The survey found that, while
the world's young people have a broadly positive view of the UK,
they are more likely to respect our country for its reliability,
orderliness and stability than to be excited by it as an exemplar
of modernity and innovation. This is the view given in direct
answer to a question about modernity and tradition¹ and is supported by answers given to other questions
about the UK's reputation for creativity in the areas of science,
engineering and technology (SET) and the arts.
The UK is rated well for innovation in SET, but behind
the USA, Japan and Germany. What is holding our reputation back
is not so much the quality of our research, but our perceived
lack of interest in translating it into commercial applications.
Cloning is a case in point. It's a very visible British achievement,
tremendous science, but it also seems rather removed from everyday
life. What do you do with a cloned sheep? The way forward for
UK SET appears to be showing how the excellence of our fundamental
research converts into everyday uses and means better products
and a higher quality of life for the world's young people.
The UK scores less well for
creativity and innovation in the arts. The data show that young
people essentially conceive 'the arts' as popular music and film.
(For instance, Elton John and Hugh Grant topped the list of spontaneous
mentions of UK contemporary artists in 1999.) They are less aware
of the 'high' arts and, in forming an opinion about them, it appears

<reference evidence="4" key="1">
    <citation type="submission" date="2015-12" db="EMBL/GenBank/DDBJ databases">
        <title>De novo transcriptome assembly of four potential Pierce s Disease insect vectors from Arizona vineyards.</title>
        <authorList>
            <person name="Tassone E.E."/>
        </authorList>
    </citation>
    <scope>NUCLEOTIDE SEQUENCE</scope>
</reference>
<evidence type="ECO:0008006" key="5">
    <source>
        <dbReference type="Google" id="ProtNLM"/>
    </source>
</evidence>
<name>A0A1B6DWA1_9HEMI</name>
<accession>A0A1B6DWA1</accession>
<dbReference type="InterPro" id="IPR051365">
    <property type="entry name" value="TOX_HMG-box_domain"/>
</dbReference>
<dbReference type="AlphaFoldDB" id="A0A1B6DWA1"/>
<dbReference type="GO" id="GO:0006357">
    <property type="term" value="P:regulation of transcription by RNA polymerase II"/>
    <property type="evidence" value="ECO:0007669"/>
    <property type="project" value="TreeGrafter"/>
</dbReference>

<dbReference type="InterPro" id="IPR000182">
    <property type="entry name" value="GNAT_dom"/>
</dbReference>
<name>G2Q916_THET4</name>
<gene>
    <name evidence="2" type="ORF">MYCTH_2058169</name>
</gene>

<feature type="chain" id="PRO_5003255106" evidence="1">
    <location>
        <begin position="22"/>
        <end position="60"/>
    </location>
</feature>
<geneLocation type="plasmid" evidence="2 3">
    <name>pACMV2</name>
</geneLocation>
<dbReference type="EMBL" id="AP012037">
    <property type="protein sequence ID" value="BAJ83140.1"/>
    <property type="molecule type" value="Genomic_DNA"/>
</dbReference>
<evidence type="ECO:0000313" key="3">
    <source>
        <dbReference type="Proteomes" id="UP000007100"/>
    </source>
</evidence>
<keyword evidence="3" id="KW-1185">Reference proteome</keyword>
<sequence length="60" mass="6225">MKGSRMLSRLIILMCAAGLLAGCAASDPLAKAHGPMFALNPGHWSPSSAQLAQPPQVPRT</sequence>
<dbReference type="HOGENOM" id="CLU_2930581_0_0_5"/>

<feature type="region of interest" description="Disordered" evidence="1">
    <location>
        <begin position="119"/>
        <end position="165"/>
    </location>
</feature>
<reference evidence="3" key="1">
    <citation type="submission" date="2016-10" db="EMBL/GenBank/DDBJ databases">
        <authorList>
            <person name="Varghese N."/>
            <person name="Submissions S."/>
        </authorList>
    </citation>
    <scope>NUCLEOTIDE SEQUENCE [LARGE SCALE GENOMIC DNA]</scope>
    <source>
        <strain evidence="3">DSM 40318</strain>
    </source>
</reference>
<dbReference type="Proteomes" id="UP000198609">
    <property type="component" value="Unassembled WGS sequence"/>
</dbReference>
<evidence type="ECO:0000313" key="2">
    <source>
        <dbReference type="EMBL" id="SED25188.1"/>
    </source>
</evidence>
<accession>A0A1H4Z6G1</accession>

that they rely on what else they think they know about the UK
- that it is a cautious, conservative and traditional country
- and assume that its arts must be traditional too. Some, especially
in Europe, show an awareness of how artistically creative and
innovative the UK can be, but the image of the UK as traditional
and conservative is so strong that they tend to dismiss these
flashes of innovation as departures from the norm rather than
the norm itself.
The way forward is clearly
to show that the UK has a culture of creativity and innovation
that co-exists and interacts with the heritage of a rich history,
but this is a sophisticated image and one where each aspect has
the potential to undermine the other.
The message about creative
UK is therefore,
The general image
of the UK around the world is reliable but dull and this image
is often quite deeply rooted. T o contradict it, we need to
identify what young people already know or what they already
want and work with that. Shocking them into something they 'ought'
to know or want will not work. Then we need to state the message
and restate it consistently, and make sure that every other
message that we are giving out supports it.
In 18 countries the majority view is that UK society is traditional;
in the other 12 it is seen as modern. The first group includes all
the high incomes countries we surveyed apart from Singapore, while
the 'modern' group is a mix of middle and low income countries.
purposes, please print in 'landscape'
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section - Conclusions